In and Out of Control

When you wake up in a puddle, you know you’re in for a long day.

We made our way toward our target on foot through heavily wooded terrain.

We didn’t carry tents, so I found myself a nice sloped spot on the ground, and I curled up in my poncho for a quick snooze.

That’s when the rain started.

When I woke up, my entire backside was soaked.

I was cold and wet, and I couldn’t stop thinking about how long it would be until I was dry again.

The steady rain continued the next day.

Things evened out as I became fully soaked.

While I couldn’t do anything about the rain, it suddenly occurred to me that the woods were beautiful, my teammates were enjoyable, and the work was rewarding.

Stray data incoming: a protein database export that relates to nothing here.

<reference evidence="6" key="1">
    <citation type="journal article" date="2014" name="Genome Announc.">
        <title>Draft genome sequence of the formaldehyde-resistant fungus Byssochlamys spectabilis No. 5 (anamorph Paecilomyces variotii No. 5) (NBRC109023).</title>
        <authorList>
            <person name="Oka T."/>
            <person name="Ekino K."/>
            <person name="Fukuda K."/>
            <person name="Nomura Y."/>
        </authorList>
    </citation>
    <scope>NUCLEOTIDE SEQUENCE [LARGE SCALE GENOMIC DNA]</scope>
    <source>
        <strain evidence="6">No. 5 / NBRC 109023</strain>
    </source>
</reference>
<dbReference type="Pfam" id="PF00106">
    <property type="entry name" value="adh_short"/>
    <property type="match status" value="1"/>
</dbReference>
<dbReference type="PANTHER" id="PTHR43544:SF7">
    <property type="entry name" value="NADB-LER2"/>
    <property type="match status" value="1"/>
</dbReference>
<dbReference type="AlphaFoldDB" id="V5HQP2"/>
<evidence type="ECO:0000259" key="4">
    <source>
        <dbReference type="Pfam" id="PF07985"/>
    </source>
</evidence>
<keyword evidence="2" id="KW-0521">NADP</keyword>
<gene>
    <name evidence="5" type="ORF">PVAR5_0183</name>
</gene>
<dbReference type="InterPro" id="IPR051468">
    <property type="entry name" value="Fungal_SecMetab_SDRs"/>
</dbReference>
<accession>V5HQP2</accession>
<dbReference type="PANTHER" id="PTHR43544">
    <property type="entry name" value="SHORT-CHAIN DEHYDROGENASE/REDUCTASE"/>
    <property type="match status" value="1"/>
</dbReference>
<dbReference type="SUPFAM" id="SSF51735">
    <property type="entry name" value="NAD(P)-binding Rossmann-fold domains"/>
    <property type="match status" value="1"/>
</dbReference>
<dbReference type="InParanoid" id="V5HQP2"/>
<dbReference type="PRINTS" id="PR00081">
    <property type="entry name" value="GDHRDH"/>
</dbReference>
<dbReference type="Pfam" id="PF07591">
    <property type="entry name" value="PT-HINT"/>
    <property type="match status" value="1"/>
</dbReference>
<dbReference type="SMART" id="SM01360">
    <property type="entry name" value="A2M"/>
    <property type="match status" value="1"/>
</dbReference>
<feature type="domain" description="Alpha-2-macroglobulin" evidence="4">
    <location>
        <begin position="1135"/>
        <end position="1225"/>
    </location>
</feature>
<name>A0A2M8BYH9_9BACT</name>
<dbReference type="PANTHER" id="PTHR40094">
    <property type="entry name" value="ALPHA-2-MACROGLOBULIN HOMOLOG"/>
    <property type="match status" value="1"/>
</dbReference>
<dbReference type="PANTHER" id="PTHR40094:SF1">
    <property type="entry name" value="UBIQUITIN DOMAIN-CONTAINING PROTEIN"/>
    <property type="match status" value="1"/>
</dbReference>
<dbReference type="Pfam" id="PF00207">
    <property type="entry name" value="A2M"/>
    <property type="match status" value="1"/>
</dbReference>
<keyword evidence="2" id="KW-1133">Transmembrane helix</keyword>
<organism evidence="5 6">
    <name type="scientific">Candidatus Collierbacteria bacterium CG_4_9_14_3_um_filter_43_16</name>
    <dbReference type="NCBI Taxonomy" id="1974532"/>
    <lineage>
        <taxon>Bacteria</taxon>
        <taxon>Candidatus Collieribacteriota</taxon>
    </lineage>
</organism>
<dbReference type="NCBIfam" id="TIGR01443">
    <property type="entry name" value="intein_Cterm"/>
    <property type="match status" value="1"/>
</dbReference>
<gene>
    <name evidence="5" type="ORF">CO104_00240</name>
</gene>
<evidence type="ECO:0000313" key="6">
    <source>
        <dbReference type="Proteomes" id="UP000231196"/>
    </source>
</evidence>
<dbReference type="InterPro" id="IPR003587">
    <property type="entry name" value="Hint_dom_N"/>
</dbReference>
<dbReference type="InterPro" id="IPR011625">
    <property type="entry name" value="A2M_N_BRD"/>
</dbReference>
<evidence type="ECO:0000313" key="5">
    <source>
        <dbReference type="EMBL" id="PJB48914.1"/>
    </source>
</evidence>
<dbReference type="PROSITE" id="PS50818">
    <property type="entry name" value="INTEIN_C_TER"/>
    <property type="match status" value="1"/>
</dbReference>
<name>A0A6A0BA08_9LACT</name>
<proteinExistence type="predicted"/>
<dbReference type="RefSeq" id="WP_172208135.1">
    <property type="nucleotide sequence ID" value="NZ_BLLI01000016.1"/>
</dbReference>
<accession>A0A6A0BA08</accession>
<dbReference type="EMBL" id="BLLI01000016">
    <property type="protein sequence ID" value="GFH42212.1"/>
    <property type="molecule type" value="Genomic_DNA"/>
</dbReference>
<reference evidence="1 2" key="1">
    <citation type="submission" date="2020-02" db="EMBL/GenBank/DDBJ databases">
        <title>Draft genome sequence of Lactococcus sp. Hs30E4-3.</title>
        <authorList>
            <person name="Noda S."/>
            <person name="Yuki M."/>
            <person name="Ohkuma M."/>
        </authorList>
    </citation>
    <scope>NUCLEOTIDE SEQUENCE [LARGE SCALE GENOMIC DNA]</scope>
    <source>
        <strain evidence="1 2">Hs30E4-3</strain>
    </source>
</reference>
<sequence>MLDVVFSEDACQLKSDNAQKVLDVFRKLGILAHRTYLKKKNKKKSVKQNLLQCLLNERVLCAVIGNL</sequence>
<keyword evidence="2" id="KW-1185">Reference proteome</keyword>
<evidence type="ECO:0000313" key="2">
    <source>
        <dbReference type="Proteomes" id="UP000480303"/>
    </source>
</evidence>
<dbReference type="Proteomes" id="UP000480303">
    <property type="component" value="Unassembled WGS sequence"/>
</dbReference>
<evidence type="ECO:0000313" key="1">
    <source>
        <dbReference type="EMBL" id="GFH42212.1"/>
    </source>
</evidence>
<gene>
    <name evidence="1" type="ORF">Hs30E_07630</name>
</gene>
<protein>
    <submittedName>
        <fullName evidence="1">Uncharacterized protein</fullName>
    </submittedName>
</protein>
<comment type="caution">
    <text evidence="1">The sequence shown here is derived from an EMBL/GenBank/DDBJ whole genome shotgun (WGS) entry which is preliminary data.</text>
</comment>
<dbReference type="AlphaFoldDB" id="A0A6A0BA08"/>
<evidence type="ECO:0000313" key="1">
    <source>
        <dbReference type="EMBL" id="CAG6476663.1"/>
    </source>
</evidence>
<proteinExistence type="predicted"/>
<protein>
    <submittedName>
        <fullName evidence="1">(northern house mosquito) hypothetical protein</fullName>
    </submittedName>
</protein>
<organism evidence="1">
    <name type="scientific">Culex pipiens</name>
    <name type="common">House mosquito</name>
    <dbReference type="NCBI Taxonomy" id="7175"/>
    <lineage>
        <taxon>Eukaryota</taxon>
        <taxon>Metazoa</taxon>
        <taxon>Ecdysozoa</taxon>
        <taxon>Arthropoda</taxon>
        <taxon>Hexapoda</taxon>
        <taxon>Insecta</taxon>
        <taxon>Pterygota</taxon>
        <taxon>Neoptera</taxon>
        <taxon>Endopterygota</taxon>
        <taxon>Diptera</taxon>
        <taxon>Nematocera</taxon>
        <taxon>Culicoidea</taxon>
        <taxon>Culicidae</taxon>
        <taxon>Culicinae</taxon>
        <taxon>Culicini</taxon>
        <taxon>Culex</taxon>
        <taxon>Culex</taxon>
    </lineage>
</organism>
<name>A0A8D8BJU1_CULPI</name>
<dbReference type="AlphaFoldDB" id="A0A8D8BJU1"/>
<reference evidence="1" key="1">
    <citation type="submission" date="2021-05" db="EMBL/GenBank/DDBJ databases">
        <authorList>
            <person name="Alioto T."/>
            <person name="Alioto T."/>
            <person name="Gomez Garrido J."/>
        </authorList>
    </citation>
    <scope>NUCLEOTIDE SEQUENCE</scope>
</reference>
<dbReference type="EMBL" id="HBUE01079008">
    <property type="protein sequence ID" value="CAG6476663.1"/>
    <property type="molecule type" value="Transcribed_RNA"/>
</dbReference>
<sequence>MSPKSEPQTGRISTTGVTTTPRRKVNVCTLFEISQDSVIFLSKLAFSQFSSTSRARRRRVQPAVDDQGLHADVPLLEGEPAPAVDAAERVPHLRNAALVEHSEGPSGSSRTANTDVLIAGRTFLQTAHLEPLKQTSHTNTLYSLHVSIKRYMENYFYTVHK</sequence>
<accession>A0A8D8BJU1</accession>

I didn’t mind being drenched anymore, and I returned my attention to the mission.

EXERCISE:

1. Think of something outside of your direct control that’s creating a challenge for you or your team.
2. Write its name on a slip of paper.
3. Read its name aloud.
4. Now that you’ve properly acknowledged it, crumple up the paper and recycle it.
5. Shift your expanded attention to those things you can control.

When we acknowledge externalities but prevent them from consuming our precious time and attention, we preserve the best of ourselves for those who need us to lead.